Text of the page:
STRATEGIC THINKING

Prof Lee McCluskey on how the application of artificial intelligence can create the smartest method of managing traffic imaginable

In a number of sectors, such as transport and energy, there has been a lot of work in using sensors to accumulate, interpret and understand data – using artificial intelligence we can complement that by using the interpretation of that data in action. Instead of automatically interpreting the data, we do something with it – in the case of SimplifAI that’s control a system.

SimplifAI is a new form of urban mobility management system based on artificial intelligence and suitable for use as a smart city solution to improve reliability of transport networks and integrate autonomous vehicles into city transport. It deals in particular with non-recurrent congestion due to unforeseen or unplanned events. The main product is a real-time operational software tool that enables transport management operations team members to set an operational goal for the system and the tool will iteratively configure and reconfigure existing operational control assets to achieve that goal. The system uses existing real-time monitoring systems to track the progress towards achieving its goals and re-plans based on real-world monitoring of the impacts.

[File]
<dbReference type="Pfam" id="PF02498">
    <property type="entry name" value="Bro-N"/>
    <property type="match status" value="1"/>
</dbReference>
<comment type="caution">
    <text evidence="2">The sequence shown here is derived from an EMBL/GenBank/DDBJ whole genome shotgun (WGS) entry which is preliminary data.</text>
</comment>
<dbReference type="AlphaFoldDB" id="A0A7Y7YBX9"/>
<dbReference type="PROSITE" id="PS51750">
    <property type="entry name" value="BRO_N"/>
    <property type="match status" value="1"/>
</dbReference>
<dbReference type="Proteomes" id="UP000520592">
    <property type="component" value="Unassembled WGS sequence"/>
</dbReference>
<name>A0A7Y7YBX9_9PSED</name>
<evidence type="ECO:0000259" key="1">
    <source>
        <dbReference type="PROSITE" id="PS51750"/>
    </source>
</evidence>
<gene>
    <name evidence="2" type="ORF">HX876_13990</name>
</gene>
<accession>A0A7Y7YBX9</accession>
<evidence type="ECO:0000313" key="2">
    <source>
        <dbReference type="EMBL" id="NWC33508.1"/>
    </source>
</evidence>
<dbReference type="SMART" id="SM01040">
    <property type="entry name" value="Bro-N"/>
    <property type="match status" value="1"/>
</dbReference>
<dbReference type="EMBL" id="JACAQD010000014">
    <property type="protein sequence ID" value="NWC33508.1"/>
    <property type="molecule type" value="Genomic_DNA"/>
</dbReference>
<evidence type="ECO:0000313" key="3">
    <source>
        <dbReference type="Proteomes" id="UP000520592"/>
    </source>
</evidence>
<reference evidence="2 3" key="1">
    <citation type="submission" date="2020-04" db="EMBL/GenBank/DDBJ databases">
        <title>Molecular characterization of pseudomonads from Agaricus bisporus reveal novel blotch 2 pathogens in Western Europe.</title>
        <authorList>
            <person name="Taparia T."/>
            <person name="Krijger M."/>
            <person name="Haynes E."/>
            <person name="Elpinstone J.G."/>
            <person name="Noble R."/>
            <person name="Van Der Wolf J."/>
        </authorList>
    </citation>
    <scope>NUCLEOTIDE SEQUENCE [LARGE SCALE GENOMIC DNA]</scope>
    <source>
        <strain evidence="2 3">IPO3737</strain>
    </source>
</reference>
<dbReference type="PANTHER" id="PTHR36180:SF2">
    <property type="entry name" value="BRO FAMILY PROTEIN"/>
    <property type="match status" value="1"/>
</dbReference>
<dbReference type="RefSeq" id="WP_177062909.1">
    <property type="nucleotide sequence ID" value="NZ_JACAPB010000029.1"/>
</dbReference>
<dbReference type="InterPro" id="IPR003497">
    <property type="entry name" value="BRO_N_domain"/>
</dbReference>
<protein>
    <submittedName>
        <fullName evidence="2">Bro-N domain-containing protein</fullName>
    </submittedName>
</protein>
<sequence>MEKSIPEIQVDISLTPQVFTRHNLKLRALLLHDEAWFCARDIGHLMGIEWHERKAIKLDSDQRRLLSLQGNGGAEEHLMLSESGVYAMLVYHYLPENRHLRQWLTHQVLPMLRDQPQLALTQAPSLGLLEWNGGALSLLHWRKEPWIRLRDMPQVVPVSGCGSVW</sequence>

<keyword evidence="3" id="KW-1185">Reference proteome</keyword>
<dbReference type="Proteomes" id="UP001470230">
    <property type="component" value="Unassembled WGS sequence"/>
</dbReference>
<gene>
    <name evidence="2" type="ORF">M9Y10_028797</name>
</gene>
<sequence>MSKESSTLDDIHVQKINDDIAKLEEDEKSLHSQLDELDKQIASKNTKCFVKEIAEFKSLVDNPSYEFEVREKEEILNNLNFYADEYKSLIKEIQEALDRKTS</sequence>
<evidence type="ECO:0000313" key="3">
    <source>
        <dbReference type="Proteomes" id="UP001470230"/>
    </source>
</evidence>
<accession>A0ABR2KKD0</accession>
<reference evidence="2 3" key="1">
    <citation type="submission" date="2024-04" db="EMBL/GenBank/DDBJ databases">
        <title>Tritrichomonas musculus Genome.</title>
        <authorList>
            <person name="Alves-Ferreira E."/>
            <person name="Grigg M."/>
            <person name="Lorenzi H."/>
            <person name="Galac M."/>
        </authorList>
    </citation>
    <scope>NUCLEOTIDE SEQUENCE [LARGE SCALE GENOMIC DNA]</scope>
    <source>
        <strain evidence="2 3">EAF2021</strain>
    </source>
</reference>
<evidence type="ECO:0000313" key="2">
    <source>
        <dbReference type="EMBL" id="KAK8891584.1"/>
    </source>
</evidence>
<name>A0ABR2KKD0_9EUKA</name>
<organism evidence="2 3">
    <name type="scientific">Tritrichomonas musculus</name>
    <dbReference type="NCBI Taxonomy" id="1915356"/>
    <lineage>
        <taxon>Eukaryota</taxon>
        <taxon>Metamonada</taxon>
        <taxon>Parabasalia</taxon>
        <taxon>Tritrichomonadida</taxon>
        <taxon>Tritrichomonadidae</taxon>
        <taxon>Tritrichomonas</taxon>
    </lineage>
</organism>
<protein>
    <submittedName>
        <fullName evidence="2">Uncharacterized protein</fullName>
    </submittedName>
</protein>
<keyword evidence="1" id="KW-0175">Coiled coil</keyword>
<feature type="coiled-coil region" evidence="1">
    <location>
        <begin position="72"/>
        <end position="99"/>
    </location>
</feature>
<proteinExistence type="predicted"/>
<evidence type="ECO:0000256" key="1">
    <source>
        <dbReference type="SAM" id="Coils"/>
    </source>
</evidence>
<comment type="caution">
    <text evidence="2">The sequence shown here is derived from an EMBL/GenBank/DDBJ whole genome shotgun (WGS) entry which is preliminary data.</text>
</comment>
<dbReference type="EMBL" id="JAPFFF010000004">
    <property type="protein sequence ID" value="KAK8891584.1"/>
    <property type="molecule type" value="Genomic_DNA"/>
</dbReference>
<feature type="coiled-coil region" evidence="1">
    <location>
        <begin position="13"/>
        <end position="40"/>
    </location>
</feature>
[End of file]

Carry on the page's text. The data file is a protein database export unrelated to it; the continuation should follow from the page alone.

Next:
There’s an enormous amount of data around and there’s been an enormous amount of research and development undertaken that has harnessed that data to interpret, fuse and understand facts and information from that data. What we want to do is help authorities, those people that are stakeholders in the transport business, to manage more effectively their resources. We use the information and data as a starting point. For example, SimplifAI can automatically produce a strategy to avoid a predicted air pollution event in the middle of a busy city.

DEMANDING SITUATIONS
How SimplifAI puts its results into action is by taking a current state of the traffic network in terms of the data from sensors and signal controls. It uses historical data that will tell us the likely demands on the network – we call that our Initial State, but we then need to complement it with a desired outcome that needs to be achieved with a certain period of time. For example, if you have an incident on the network that has blocked a road we need to know the current state of the network at that point and also the expected demand on the network. The desired outcome in this scenario is that the traffic that is caught up in the incident is cleared and the expected traffic heading towards it is diverted or given alternative route options. SimplifAI creates and synthesises a strategy or strategies that can be enacted by the transport operators so that they can achieve their desired outcome.